Lumbini is situated in the foothills of the Siwalik range in the district of Rupandehi, Lumbini, the birthplace of the Buddha is one of the most important pilgrimage sites. Buddhist literature mentions that newly born Siddhartha took seven steps and uttered an epoch-making message to the suffering humanity in the Lumbini garden.
The beautiful sal grove of Lumbini Garden was renowned for its beauty of shady grove of lush green trees and colorful flowers.
Maya Devi, the queen of Sakya King Suddhodana of Kapilavastu, on the way to her maternal hometown Devadaha (ancient Koliya kingdom), was passing through the Lumbini garden. It was the month of Vaisakha Poornima (Full Moon Day of the first month of Nepali calendar) of 623 BC, while the queen was walking in the garden, took bath in the Puskarini.
After the bath, she proceeded to the north 25 paces, where she felt labor pain and supported herself grasping a branch of a tree and gave birth to the holy prince.
The Buddha highlighted the importance of Lumbini from his deathbed: “Ananda, This (Lumbini) place is where the Tathagata was born, this is a place, which should be visited and seen by a person of devotion and which would cause awareness and apprehension of the nature of impermanence.
At this place, Ananda, who is on a pilgrimage to (this) shrine, if they should die with devotion in their heart during the course of the pilgrimage, will after (their) death and dissolution of the body be reborn in a good destination, a fortunate celestial realm” (Mahaparinirvana Sutta).
A SHORT HISTORY OF LUMBINI
Today devotees and visitors from all over the world come to Lumbini, the timeless place where ancient monuments glorify the birthplace of Sakyamuni Buddha and bear witness to the record of the noteworthy visits by famous dignitaries. The pilgrims deeply immerse themselves in the serene spiritual atmosphere of Lumbini.
The famous Maurya Emperor Asoka guided by his spiritual teacher Upagupta made a pilgrimage to this holy site in 249 BC. He erected a stone pillar bearing an inscription stating clearly ‘Hida Buddhe Jate Sakyamuni’ (here Sakyamuni Buddha was born).
He laid importance on the marker stone and constructed a few other structures to mark the exact birthplace of the Buddha. He worshiped the nativity tree and the marker stone. He also visited other historical sites associated with the Buddha in kapilavastu, Ramagrama, and Devadaha.
Famous Chinese pilgrims- Tseng Tsai (4th cent. AD), Fa-Hsien (5th cent. AD), and Hiuen Tsang (7th cent. AD) visited Lumbini. Of them, Hiuen Tsang’s travel account gives a detailed description of Lumbini. He had seen the stump of the nativity tree, a chaitya, the Asoka pillar, the holy pond Puskarini, the Telar (Oily) river, and the source of warm and cool water springs.
King Ripu Malla (1312 AD) of Karnali, west Nepal, visited Lumbini and left the mark of his visit engraving ‘Om Mani Padme hum Ripu Malla ciranjayatu’ on the top of the pillar.
The association of Lumbini with the Buddha went slowly to oblivion and the name Lumbini gradually changed to Rummindei and then to Rupandehi (the present name of the district.
In 1896, the then General Khadga Shumsher, Governor of Palpa, and Dr. Alois Fuhrer, an imminent archaeological surveyor in British India, discovered the Asoka pillar in Lumbini. After the rediscovery of the pillar and decipher of its inscription, the site drew the attention of many archaeologists and historians.
PC Mukherji conducted an excavation in 1899. He identified the nativity Sculpture as well as some structural remains in and around the birthplace. In the 1930s, General Keshar Shumsher carried out large-scale excavation at the holy complex of Lumbini and covered up the archaeological site with a view to strengthening the Maya Devi temple.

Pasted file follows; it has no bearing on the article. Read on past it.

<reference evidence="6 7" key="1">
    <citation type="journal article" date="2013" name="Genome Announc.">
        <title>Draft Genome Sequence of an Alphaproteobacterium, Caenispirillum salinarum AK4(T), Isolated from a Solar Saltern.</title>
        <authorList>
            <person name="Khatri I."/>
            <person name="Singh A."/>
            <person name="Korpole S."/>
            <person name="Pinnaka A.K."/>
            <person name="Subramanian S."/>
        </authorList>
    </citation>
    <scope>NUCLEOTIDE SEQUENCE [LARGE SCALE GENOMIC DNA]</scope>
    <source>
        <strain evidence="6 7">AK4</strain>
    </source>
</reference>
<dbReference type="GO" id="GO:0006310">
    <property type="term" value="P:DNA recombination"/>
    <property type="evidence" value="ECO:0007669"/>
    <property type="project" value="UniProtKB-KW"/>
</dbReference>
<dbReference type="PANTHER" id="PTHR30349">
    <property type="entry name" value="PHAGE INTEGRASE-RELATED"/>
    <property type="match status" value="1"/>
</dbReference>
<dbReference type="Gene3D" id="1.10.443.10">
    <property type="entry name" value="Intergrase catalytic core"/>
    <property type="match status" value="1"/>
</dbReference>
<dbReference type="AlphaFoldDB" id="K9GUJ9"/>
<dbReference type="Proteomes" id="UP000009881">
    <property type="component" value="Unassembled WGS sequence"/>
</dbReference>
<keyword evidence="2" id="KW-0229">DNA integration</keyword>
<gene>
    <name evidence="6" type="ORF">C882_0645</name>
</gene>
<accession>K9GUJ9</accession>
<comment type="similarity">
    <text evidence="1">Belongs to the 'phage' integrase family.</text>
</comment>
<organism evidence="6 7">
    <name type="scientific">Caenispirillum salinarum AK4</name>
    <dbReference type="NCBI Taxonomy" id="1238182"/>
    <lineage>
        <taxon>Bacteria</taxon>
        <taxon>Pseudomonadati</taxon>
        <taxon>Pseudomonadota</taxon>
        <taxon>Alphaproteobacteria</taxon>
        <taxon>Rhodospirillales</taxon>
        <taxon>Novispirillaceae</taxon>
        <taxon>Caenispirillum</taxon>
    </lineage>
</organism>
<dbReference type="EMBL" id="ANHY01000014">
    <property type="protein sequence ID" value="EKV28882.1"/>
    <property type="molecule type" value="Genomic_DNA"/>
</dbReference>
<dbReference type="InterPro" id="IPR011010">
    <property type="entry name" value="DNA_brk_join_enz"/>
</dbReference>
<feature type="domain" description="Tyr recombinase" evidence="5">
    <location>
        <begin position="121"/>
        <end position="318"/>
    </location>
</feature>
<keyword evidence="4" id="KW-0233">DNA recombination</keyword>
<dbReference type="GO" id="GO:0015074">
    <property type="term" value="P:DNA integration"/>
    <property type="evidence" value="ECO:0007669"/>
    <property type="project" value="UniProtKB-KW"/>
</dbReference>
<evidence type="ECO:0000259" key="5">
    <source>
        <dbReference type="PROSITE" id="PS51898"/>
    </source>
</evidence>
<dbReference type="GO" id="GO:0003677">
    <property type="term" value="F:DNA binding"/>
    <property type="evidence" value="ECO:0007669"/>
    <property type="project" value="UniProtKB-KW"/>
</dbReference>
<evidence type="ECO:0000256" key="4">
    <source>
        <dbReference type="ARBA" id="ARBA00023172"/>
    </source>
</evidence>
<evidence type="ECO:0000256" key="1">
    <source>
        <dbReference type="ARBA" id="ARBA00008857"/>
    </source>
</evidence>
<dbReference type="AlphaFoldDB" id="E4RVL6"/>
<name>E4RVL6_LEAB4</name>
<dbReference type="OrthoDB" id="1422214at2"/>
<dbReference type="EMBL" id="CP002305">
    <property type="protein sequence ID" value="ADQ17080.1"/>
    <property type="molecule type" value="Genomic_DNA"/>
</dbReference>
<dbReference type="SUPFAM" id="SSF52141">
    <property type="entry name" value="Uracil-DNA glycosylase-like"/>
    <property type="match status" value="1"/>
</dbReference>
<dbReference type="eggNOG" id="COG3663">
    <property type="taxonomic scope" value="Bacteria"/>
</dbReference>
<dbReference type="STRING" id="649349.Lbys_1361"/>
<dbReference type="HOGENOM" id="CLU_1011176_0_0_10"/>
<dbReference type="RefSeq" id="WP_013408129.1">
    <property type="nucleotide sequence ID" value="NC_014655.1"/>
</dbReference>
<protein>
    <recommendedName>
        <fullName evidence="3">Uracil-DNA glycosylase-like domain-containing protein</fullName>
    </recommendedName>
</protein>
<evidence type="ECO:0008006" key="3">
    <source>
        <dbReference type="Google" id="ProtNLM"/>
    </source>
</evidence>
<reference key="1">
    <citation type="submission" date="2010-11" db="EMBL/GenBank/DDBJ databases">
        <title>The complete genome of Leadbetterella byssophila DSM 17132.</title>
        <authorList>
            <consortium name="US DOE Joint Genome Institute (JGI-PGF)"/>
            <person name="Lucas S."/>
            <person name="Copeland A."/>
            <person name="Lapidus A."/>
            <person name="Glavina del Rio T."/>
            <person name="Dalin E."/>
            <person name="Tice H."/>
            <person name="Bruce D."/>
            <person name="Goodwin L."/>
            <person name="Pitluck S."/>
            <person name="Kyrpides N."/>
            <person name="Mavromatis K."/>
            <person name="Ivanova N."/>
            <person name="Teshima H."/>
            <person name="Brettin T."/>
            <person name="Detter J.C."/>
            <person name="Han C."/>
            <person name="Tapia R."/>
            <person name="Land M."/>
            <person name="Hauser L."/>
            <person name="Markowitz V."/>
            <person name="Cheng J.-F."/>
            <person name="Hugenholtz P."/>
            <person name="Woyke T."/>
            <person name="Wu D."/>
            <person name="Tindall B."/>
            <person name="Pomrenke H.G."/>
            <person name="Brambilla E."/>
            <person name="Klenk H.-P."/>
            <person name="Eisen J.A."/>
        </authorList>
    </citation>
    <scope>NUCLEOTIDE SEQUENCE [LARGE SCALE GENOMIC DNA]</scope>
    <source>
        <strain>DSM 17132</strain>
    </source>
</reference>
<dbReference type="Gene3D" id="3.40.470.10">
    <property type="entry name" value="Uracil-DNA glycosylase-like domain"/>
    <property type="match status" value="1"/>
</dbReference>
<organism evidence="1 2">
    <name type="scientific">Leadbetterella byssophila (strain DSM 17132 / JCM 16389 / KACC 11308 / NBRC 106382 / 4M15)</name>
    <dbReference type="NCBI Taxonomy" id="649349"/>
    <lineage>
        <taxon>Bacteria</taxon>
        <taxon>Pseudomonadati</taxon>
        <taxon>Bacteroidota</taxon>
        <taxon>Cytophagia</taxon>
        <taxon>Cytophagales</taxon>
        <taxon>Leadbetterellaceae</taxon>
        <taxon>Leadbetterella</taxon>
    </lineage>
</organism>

The then United Nations Secretary-General, U. Thant’s pilgrimage of Lumbini in 1967 became a milestone in the recent history of the development of Lumbini. Deeply influenced by the sanctity of Lumbini, U.
Thant discussed the matter with the then king Mahendra and suggested Nepal Government develop Lumbini as an international pilgrimage and a tourist center. In 1970, he also helped the formation of an International Committee for the Development of Lumbini consisting of 15 member nations to support Lumbini through the United Nation’s involvement.
The world-renowned architect Prof. Kenzo Tange of Japan was assigned the task of designing a master plan for the systematic development of Lumbini.
The Department of Archaeology, Nepal (DoA) undertook the responsibilities of conducting the excavation, research, and conservation since 1972. After the formation of the Lumbini Development Trust (LDT) in 1985, the development activities at Lumbini including the excavation and conservation of the holy complex have been continued.
In the 1990s LDT, DoA and Japan Buddhist Federation excavated the Maya Devi complex.
MONUMENTS OF LUMBINI:
Lumbini garden changed into a pilgrimage site soon after the Mahaparinirvana of the Lord Buddha. A monastic site evolved around the sacred spot of the Buddha’s birth. The birth-spot being the most important point in the whole of the holy land of Lumbini drew the attention of generous devotees who erected structures to pay homage to the great master.
These constructions were of religious nature along with the religious complex and a civic settlement emerged to meet the growing need of the religious community visiting or living in the holy complex.
THE MAYA DEVI TEMPLE
The MayaDeviTemple shrine is the heart of all monuments at this holy site. The complex also bears the testimony of several layers of construction over the centuries. The main object of worship here is the Nativity Sculpture.
The restored MayaDeviTemple was reopened on May 16, 2003, on the 2547th birth anniversary of the Buddha. The government of Nepal and LDT jointly restored the temple. The ground floor consists of the remains of the foundations of the early MayaDeviTemple that dates back to the 3rd century BC. The sanctum sanctorum is the birth spot of the Lord Buddha in the temple.
THE MARKER STONE
This stone conglomerate located deeply buried in the sanctum sanctorum pinpoints the exact birth spot of the Buddha, which was discovered after a meticulous excavation of the old MayaDeviTemple in 1996.